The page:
1886 – Diego Rivera born on the 8th of December in Guanajuato City, Guanajuato. He was was a Mexican painter and muralist.
1907 – A government scholarship enabled Rivera to study art at the Academy of San Carlos in Mexico City from age 10, and a grant from the governor of Veracruz enabled him to continue his studies in Europe.
1909 – He studied in Spain and settled in Paris, where he became a friend of Pablo Picasso, Georges Braque, and other leading modern painters.
1917 – He abandoned the Cubist style in his own work and moved closer to the Post-Impressionism of Paul Cézanne, adopting a visual language of simplified forms and bold areas of colour.
1921 – He returned to Mexico after meeting with fellow Mexican painter David Alfaro Siqueiros. Both sought to create a new national art on revolutionary themes that would decorate public buildings in the wake of the Mexican Revolution.
– On returning to Mexico, Rivera painted his first important mural, Creation, for the Bolívar Auditorium of the National Preparatory School in Mexico City.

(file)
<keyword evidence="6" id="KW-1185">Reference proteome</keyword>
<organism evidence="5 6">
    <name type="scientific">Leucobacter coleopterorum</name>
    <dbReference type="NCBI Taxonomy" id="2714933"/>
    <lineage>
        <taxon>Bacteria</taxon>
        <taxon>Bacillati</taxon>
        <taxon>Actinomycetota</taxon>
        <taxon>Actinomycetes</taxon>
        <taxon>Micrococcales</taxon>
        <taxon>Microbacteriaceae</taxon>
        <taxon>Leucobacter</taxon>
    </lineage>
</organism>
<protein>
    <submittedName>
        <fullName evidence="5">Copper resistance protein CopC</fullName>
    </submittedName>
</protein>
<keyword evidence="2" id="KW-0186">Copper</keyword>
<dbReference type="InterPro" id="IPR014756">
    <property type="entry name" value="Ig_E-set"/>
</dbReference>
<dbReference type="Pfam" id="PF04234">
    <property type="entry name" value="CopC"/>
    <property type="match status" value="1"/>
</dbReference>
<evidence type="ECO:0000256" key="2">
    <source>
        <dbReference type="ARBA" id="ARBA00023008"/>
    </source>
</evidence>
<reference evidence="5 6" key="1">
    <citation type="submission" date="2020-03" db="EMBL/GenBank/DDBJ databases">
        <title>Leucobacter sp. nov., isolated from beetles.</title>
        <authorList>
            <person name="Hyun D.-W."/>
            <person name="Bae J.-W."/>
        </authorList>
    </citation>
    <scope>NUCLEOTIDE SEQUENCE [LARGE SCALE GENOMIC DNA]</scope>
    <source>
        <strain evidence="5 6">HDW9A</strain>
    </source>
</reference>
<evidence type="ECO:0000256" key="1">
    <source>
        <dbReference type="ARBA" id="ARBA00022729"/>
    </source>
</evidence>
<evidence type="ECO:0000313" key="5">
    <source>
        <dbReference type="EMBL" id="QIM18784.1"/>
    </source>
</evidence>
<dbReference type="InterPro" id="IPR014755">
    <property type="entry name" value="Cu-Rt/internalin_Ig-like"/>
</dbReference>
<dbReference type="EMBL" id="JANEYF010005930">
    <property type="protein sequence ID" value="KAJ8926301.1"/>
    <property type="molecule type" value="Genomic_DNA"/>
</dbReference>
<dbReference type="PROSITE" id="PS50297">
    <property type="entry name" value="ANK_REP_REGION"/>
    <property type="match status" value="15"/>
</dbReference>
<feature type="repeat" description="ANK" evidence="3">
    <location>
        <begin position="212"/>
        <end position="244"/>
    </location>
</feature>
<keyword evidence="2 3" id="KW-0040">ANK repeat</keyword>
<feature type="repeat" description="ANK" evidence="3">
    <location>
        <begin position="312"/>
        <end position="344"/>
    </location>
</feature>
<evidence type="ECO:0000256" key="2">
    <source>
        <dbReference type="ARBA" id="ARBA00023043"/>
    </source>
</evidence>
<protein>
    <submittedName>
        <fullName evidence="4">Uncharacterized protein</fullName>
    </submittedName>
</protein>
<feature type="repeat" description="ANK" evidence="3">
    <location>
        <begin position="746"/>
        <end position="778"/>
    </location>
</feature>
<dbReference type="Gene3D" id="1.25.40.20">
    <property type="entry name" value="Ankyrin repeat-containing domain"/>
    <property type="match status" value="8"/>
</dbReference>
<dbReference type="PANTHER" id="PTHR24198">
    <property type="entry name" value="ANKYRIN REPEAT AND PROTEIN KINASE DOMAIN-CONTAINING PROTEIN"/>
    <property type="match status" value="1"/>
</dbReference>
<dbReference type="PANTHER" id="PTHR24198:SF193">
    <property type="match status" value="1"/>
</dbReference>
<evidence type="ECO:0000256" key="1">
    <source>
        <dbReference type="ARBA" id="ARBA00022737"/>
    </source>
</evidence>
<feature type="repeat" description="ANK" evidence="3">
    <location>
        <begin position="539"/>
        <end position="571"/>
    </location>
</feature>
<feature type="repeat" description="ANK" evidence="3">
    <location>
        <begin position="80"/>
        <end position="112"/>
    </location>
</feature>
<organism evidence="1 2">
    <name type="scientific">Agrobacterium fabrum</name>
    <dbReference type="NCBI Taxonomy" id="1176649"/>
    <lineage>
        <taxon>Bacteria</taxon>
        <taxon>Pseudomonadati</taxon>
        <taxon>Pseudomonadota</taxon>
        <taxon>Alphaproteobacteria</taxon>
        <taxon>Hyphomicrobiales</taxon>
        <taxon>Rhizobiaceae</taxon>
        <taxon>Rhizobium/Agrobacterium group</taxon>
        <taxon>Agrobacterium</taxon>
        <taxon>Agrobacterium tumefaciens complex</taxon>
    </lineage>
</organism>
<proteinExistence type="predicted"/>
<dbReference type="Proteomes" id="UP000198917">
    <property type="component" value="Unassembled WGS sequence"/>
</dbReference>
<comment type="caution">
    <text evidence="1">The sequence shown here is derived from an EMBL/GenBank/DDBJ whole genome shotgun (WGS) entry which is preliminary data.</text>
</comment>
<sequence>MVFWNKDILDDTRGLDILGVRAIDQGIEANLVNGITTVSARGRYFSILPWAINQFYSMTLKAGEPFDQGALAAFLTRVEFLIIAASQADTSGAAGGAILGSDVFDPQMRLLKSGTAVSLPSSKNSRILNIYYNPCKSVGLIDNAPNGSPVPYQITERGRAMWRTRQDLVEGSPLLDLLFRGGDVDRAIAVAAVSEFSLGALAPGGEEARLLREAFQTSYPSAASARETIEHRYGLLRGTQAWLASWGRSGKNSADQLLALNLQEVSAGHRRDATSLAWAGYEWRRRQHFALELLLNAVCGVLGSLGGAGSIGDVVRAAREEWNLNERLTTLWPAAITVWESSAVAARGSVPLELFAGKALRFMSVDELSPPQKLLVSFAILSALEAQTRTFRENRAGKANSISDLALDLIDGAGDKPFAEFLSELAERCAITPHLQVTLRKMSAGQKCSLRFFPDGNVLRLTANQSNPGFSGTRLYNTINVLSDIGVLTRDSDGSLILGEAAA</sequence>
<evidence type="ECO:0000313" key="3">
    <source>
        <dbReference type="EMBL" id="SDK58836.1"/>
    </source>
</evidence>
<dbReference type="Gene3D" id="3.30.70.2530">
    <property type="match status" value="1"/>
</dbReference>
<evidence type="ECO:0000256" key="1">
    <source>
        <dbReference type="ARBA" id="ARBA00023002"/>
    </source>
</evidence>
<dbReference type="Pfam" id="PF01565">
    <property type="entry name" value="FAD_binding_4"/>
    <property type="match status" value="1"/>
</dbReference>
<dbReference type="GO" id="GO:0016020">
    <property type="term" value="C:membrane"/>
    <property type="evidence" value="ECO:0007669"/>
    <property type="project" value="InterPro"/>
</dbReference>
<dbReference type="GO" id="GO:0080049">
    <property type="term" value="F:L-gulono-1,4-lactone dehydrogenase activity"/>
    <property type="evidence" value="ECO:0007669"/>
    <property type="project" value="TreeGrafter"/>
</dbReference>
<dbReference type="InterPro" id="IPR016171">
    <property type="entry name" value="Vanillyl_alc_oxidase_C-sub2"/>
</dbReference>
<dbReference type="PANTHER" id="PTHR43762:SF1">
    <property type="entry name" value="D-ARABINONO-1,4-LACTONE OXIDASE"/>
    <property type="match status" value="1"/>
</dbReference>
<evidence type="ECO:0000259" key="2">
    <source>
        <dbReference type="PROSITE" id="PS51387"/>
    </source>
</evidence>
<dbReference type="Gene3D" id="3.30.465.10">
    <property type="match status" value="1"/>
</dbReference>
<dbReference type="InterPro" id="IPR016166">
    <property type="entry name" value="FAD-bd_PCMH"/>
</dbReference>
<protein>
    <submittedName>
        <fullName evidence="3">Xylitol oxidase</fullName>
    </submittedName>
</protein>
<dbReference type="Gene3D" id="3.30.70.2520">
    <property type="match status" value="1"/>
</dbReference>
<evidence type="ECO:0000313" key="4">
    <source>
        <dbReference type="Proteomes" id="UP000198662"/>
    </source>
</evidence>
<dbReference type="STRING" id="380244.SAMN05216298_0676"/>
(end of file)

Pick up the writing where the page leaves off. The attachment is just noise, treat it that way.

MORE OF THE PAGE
1923 – He began painting the walls of the Ministry of Public Education building in Mexico City, working in fresco and completing the commission. These huge frescoes, depicting Mexican agriculture, industry, and culture, reflect a genuinely native subject matter and mark the emergence of Rivera’s mature style. Rivera defines his solid, somewhat stylized human figures by precise outlines rather than by internal modeling.
1926 – 1927 – His next major work was a fresco cycle in a former chapel at what is now the National School of Agriculture at Chapingo. His frescoes there contrast scenes of natural fertility and harmony among the pre-Columbian Indians with scenes of their enslavement and brutalization by the Spanish conquerors.
1930 – His murals in the Cortés Palace in Cuernavaca and the National Palace in Mexico City depict various aspects of Mexican history in a more didactic narrative style.
1930 – 1934 – He was in the United States, where he painted murals for the California School of Fine Arts in San Francisco, the Detroit Institute of Arts, and Rockefeller Center in New York City.
1957 – Died on the 24th of November due to heart failure in Mexico City, Mexico.